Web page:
The Urbanization Company of the New Capital (Novacap) was created to do all the organization and logistics of the work. The "National Contest for the Pilot Plan of the New Capital of Brazil" was launched in the same year, with the intention of selecting urban projects for the new city.
In 1955, Affonso Eduardo Reidy and Roberto Burle Marx suggested the coming of a foreigner who would be responsible for the coordination of the project. Le Corbusier had already shown interest through a correspondence sent to the president of the republic. However, the idea of assigning responsibility to someone from outside the country had already been dropped by Juscelino, due to the national character of the project.
It was fortune that the members of the committee, organizer of the competition, had opted for a national solution, convincing me of giving up the idea of an international competition. If my suggestion had prevailed - since the jury would also be composed of foreign authorities - it might have occurred that the judges, influenced by the beauty of a project, would end up rewarding it without regard to the peculiar character of the city that was to be built. Because Brasilia would not be an urban center in conventional standards, but a different achievement. It would be a city leaked in a new conception, both with respect to the intentions that guided its location and in relation to the socioeconomic meaning that should be reflected in the urban context that would compose the image. (KUBITSCHEK, 1975)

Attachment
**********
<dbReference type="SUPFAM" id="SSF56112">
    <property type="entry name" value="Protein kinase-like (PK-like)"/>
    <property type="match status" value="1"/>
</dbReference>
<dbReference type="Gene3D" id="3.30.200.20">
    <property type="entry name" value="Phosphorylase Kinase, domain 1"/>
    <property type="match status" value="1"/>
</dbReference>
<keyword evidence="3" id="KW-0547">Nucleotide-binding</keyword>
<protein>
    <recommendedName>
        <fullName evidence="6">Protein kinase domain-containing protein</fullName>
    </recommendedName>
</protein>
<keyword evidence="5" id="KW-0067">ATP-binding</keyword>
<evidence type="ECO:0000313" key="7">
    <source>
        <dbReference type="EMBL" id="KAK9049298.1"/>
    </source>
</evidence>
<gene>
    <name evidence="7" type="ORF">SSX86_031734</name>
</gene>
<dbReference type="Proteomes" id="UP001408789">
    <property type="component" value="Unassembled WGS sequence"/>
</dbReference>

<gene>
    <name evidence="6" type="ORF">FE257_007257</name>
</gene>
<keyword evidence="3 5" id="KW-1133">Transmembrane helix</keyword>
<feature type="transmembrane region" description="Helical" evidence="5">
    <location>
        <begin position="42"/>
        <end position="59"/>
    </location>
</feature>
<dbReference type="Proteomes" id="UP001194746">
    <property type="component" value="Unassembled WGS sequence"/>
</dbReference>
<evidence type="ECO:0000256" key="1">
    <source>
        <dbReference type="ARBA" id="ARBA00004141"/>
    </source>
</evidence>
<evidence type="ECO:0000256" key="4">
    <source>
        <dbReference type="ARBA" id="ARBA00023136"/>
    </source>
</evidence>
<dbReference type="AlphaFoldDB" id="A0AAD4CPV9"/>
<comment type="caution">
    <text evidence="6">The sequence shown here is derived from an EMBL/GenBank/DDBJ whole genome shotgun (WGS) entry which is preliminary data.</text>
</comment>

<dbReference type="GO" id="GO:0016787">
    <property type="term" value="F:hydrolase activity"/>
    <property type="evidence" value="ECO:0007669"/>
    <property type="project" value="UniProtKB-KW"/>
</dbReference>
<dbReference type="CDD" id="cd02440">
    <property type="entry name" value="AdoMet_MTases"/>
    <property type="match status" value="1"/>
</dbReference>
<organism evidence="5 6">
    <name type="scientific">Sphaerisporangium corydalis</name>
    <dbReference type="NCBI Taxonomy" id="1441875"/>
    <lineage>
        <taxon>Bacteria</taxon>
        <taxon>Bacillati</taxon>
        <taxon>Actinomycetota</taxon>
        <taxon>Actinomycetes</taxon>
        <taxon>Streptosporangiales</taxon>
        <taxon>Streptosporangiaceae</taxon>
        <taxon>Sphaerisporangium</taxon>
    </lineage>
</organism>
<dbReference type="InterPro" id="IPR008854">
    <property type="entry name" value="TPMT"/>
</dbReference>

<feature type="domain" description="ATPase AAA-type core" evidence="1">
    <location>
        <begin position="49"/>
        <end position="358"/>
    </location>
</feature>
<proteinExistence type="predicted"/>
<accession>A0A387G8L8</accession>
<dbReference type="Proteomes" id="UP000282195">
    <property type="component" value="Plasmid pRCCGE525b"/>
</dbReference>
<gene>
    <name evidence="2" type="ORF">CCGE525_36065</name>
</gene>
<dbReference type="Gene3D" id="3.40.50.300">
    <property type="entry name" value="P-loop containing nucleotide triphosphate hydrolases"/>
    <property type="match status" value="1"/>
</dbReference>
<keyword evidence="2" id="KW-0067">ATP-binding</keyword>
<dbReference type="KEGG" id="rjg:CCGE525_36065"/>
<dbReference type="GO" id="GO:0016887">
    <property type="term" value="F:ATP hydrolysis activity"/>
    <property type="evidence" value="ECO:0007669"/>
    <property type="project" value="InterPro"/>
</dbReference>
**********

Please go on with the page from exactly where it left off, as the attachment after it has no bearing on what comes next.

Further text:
Kubitschek decides in 1956 to assign the position of Director of the Department of Architecture of the Urbanizing Company to Oscar Niemeyer, with the duty of designing the entire city. However, Niemeyer denied such a commitment and suggested two situations: 1. The launching of a national competition, with the support of the Institute of Architects of Brazil, to choose the best project; and 2. Commitment to design the main administrative buildings of the city. JK accepted the proposals and asked Novacap to prepare the Tender Protocol.